Cradle

Discussion in 'Seeking Critique' started by MrAndMrsIzzy, May 8, 2021.

  1. It’s early. 6:30 A.M. or thereabouts. I don’t know when I fell asleep last night. Only that it was early, shortly after I lay down and to the lullaby of a distant lion announcing his presence and territory to other lions in the area. A roar followed by a series of 4 or 5 short roar-like grunts. I know! One doesn’t think of a lion’s roar as being particularly conducive to restful sleep, and if it was right outside the tent, it wouldn’t be. But! When it’s some distance away. It’s a different story. The air is pleasantly cool and it’s very quiet. The only sounds are the soft ones of breeze rustled leaves and grass, cooing doves, and perhaps the chirping of a cricket or two. No honking horns or wailing sirens. An atmosphere of calm and peace. And why not? Before the honking horns and wailing sirens. Before the towns and villages. Before the cities and towers of concrete and steel. Wasn’t this? Or someplace like it? The ancestral cradle from which sprang humankind?


    D060507E008-3SmallPnet.jpg
     
    katsone likes this.
  2. Olduvai
    Tanzania-Olduvai.jpg
    Where very early hominid finds were made by the Leakeys and other
    s​
     
    MrAndMrsIzzy likes this.
  3. This is the Critique forum.
    It happens.
    LINK—Sometimes in Abstracts as well.
     
  4. Ooops. sorry and apologies to the Izzys.
    perhaps the moderator will delete it, please.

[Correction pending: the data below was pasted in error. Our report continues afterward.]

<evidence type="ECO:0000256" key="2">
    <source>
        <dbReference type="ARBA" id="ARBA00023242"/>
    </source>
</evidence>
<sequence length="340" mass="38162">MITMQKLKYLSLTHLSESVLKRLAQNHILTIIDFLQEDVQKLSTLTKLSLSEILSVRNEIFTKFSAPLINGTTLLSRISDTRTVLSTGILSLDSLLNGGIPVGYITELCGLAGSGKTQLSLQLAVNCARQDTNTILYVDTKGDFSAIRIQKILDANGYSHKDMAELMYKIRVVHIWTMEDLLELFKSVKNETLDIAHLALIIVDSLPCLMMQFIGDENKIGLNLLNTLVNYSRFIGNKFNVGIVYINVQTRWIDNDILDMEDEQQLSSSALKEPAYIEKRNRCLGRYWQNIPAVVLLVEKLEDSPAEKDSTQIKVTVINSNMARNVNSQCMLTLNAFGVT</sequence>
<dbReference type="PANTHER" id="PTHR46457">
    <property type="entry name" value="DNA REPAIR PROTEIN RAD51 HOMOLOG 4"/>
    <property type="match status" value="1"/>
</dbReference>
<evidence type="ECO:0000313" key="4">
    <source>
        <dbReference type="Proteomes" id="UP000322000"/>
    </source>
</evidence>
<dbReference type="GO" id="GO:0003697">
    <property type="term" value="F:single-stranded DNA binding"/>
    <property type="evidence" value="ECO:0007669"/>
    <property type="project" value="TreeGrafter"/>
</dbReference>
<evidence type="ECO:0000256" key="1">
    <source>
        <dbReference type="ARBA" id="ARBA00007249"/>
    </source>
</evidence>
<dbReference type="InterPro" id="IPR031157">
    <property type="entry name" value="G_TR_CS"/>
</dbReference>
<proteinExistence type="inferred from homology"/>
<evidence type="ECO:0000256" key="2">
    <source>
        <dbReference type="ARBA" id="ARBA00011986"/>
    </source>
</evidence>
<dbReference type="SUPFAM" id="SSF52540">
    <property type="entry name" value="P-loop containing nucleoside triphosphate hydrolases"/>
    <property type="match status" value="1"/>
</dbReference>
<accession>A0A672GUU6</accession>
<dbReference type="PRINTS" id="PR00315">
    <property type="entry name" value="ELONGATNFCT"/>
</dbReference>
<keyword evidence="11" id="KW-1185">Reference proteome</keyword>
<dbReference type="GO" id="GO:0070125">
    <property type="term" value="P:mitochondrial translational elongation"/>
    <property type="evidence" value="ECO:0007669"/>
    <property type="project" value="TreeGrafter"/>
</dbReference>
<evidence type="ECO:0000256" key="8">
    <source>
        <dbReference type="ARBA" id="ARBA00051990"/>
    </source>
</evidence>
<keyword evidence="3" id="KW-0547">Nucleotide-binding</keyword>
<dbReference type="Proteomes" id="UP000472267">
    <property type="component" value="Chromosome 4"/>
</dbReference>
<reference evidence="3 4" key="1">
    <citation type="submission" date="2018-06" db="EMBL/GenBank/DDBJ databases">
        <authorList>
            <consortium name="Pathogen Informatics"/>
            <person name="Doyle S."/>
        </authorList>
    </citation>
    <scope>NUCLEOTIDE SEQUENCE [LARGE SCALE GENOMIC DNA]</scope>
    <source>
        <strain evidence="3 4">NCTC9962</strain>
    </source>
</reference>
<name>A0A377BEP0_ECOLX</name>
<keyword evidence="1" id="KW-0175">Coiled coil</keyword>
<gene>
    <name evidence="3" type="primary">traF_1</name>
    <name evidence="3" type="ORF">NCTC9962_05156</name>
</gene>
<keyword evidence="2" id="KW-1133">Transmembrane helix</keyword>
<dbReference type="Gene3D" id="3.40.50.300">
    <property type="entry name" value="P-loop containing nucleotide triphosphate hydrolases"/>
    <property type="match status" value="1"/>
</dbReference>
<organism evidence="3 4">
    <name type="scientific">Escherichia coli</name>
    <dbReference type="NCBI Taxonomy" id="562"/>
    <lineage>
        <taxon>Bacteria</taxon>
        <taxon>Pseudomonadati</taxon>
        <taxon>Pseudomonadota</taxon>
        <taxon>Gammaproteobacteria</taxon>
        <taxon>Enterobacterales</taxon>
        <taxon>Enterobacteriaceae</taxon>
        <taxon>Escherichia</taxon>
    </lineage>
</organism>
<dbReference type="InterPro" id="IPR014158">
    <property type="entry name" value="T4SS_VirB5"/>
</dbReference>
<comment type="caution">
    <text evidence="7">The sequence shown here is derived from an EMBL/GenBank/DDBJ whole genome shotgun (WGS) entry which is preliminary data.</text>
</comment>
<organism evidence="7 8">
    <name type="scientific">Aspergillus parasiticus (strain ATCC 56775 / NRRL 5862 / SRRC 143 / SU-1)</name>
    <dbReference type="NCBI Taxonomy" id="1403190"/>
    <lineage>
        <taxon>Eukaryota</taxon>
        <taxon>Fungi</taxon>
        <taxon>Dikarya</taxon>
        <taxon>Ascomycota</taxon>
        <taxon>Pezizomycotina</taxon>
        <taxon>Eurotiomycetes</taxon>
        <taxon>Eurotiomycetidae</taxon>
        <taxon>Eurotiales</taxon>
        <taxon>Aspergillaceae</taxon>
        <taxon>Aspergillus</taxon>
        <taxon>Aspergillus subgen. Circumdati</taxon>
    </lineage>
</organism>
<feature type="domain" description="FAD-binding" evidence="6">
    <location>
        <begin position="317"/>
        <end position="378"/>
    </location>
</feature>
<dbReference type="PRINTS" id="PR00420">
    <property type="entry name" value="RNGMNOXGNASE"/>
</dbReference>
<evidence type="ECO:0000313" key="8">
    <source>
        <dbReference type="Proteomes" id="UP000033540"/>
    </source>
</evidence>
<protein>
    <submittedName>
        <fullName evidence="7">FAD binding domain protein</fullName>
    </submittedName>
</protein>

5. Yes! This a critique forum. That's why I posted it here. I was (still am) looking for comments and\or critiques. It's my understanding that a photograph (like any other piece of artwork) is supposed to tell a story, capture a specific moment in time, capture a feeling of some kind (hopefully positive or at least not overly negative), etc. I also believe that in order provide critique and\or comment it might be helpful to know the conditions under which the image was captured and/or the motivation behind it. What I was trying to capture in the image was the feeling of calm and serenity I felt at the time. There were no "honking horns" or "wailing sirens", etc. The only sounds were the ones I described in the story. It was all very calm and peaceful. Very destressifying so to speak. That was the feeling I was trying to capture when I snapped the shutter. I think I did that, but that's me. I don't know how well it might translate to others. That's why I posted it. As for the cradle story itself weaving it all together. That came later.
     
    Last edited: May 10, 2021
  6. The picture doesn't express calm or serenity to me. The vibrancy and saturation of the colors, the solid blacks of the tree and foreground, actually seem like visual equivalents of "honking horns" and "wailing sirens." The sky feels aflame and the earth scorched.

    When I first looked, I thought of it as Disneyesque, even garish.

    I have no doubt that you were feeling calm and serene at the time, but looking at the photo itself, what aspects strike you as calm and serene? What are the visual equivalents of the sounds you beautifully describe, the soft breezes, the rustling leaves, cooing doves, and chirping crickets? I'm not seeing a representation of that.
     
  7. As I said Sam "that's me". As for the sounds. I have no idea how those might be described visually. The corollary (think that's the right word) to "one picture is worth a thousand words" is "one word can produce a thousand pictures"